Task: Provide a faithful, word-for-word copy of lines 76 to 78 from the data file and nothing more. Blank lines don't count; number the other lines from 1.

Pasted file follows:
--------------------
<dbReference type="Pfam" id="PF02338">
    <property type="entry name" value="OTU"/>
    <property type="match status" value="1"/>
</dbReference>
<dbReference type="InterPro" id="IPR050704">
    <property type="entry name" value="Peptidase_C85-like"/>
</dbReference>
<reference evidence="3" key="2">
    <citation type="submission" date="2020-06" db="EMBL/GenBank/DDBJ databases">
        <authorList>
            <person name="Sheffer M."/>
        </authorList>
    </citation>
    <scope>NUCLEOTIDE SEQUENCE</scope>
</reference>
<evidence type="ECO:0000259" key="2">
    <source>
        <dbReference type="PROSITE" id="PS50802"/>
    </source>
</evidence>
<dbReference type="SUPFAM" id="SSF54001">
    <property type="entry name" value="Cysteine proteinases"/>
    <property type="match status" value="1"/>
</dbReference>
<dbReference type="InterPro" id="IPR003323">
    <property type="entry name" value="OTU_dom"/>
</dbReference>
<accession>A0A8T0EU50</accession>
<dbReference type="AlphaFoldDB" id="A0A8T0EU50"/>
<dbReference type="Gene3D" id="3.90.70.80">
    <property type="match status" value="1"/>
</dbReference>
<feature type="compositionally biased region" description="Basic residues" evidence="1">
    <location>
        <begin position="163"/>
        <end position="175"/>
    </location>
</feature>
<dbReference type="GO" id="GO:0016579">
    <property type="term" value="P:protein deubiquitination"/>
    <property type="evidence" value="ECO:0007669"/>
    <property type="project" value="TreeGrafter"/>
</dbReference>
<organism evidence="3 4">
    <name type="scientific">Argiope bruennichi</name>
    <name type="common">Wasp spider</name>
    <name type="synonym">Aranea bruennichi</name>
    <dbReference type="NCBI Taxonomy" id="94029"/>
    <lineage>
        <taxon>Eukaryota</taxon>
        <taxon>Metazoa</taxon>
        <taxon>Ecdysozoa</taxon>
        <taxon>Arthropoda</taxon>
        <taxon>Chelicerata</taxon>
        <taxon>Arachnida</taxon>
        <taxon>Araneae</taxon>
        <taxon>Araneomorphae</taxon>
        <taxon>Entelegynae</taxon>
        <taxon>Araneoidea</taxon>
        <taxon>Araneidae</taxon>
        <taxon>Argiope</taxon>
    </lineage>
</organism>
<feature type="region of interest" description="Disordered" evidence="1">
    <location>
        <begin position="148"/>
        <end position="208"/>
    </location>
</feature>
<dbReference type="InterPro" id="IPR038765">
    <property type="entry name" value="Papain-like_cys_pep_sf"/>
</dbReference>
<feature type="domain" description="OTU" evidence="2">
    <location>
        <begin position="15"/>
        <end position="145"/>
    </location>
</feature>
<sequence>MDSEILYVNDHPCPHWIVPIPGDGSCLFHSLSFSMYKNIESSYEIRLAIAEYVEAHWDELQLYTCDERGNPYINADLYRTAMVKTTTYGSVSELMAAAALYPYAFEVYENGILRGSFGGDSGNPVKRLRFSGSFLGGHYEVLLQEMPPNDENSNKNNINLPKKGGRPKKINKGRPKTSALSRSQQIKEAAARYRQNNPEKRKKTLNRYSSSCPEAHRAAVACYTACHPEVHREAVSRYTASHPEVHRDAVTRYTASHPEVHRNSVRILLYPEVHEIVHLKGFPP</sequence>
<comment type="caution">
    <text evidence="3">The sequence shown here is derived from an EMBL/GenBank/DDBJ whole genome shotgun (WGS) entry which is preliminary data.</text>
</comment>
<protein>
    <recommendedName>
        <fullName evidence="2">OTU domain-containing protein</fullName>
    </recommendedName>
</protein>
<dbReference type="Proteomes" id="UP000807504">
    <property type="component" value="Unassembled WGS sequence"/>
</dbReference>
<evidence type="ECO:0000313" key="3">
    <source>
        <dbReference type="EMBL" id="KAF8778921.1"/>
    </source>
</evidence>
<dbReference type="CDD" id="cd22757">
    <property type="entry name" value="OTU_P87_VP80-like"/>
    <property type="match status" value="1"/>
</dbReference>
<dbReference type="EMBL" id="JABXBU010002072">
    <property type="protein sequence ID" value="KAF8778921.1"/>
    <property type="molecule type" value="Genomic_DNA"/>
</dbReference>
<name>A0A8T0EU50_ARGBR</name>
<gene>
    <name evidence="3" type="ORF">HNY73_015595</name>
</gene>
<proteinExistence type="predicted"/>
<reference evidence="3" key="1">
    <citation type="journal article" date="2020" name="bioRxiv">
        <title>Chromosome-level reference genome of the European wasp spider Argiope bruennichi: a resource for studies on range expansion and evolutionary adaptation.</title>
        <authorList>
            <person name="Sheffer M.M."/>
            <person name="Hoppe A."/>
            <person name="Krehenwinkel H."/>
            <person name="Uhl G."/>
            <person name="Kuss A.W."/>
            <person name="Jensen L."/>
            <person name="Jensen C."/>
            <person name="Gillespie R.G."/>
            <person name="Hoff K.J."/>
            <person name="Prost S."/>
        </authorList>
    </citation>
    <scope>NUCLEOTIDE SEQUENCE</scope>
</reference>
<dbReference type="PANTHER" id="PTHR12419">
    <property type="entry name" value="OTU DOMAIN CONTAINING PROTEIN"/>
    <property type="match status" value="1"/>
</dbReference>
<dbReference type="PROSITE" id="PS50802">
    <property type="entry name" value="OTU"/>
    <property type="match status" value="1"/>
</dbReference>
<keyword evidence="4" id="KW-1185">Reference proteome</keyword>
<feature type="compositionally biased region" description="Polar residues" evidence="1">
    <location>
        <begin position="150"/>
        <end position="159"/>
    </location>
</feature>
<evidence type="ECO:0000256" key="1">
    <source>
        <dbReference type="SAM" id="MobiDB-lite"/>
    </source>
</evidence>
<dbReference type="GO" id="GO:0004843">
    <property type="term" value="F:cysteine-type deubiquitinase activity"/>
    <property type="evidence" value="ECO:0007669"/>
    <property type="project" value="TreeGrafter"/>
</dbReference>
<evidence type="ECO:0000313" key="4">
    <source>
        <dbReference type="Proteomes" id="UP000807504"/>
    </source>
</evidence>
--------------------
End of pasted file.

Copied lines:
        <end position="145"/>
    </location>
</feature>